One Ohio State student is looking to help off-campus residents and local businesses market their extra parking spots on gamedays through a new online company. The site, however, is still working on preventing legal liabilities.
Andrew Yanai, a third–year in industrial and systems engineering, founded SpotShark LLC with three friends – recent OSU graduate in business marketing Tyler Jack, software developer Scott Ziegler and mechanical engineer Herman Singh.
Jack said he and Yanai, who met through OSU’s Business Builders Club, met Ziegler and Singh last March at Startup Weekend Columbus, an event where young entrepreneurs learn about starting businesses and pitch ideas to investors, according to the event’s website.
Yanai’s group won first place for its design of a company that would allow off-campus residents and local businesses to sell their property’s parking in advance to people attending OSU football games over a website they developed called SpotShark, Ziegler said.
“The main feature is essentially to resell parking,” Ziegler said. “If someone owns a parking spot they aren’t using, we allow them to put it online through our market place to sell it at a premium. They can sell their spot long prior to the event. It allows people to make money on an asset they already have.”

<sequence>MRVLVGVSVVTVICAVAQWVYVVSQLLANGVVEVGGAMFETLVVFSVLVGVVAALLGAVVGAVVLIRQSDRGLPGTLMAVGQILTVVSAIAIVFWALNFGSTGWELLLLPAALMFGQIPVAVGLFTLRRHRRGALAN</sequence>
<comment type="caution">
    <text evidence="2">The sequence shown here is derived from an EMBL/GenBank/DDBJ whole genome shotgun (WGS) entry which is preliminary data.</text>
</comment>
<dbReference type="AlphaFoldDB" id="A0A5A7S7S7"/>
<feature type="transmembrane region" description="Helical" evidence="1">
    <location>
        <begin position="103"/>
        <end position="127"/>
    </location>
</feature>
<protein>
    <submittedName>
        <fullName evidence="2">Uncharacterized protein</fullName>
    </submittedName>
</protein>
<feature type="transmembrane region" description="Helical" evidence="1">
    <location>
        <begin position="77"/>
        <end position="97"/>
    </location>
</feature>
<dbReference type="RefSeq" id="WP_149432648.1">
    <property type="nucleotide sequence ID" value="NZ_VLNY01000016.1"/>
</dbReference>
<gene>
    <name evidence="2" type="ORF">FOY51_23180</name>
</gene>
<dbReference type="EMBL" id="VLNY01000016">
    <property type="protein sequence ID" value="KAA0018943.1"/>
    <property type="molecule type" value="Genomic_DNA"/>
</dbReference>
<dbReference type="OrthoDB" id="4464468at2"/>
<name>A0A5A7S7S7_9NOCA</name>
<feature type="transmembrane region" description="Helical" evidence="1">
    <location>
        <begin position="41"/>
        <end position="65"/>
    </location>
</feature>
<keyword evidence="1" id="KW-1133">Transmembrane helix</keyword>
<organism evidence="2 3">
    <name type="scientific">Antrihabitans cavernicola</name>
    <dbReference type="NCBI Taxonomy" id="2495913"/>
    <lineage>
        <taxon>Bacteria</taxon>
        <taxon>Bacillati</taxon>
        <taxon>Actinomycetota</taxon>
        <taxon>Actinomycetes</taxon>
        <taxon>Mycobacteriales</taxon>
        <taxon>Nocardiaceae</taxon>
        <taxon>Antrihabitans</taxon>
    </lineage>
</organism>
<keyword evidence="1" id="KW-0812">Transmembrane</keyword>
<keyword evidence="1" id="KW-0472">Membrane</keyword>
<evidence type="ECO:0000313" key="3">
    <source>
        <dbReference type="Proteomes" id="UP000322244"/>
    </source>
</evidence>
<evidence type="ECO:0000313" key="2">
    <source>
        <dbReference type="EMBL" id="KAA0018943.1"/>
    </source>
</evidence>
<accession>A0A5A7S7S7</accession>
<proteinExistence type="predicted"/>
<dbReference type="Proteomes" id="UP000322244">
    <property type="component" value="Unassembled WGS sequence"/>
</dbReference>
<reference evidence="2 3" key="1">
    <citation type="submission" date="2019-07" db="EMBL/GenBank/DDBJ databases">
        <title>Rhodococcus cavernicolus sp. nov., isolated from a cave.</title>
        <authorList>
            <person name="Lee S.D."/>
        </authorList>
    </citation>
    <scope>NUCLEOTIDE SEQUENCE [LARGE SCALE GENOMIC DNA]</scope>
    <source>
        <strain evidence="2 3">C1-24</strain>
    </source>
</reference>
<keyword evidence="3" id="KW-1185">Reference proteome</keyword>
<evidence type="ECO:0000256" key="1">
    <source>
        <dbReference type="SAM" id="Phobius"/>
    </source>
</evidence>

People looking to sell their parking can list spots for as much as they want on SpotShark’s website. Spots anywhere can be posted, but the site focuses on spots posted close to campus that are available for gamedays. Customers can then browse locations and prices of available parking spots through an interactive map of the surrounding OSU area. To reserve a spot, customers can pay online using Stripe, an online payment website. The owner of the parking spot is then sent a payment check, Singh said.
So far this season, about 30 people have registered near OSU, Jack said.
Jack said the idea behind the site is simple.
“It’s an easy way for students to make cash,” Jack said. “We’re not trying to rip people off. It’s providing a market place for people trying to find and sell parking spaces.”
SpotShark takes 13 percent of every sale, Jack said. Currently, he said spots are priced from $20 to $50.
“We charge the person buying the spot 10 percent for the reservation feature and we charge the seller 3 percent for services — the 3 percent credit card transaction cost from Stripe,” Jack said.
Singh said the company is working on solutions for possible legal issues its patrons could face for selling parking they don’t technically own, including developing some type of alert or reminder telling students to obtain approval from their property’s landlord before registering their spots.
Ziegler said the group is also working to create a self-monitoring site by developing a ratings system that would show the favorability of previously rented spots to potential buyers in efforts to mitigate illegitimacy issues.
Until then, the four men are manually monitoring their company for scams, Ziegler said.
“There is always going to be some degree of fraud,” Ziegler said. “We are interested to see how it will happen — how people will try to swindle us and ways we can basically engineer the system around it.”
Ziegler said he hopes there aren’t many problems.
“We are kind of hoping because both parties have an economic stake in the thing, people will generally behave themselves,” Ziegler said.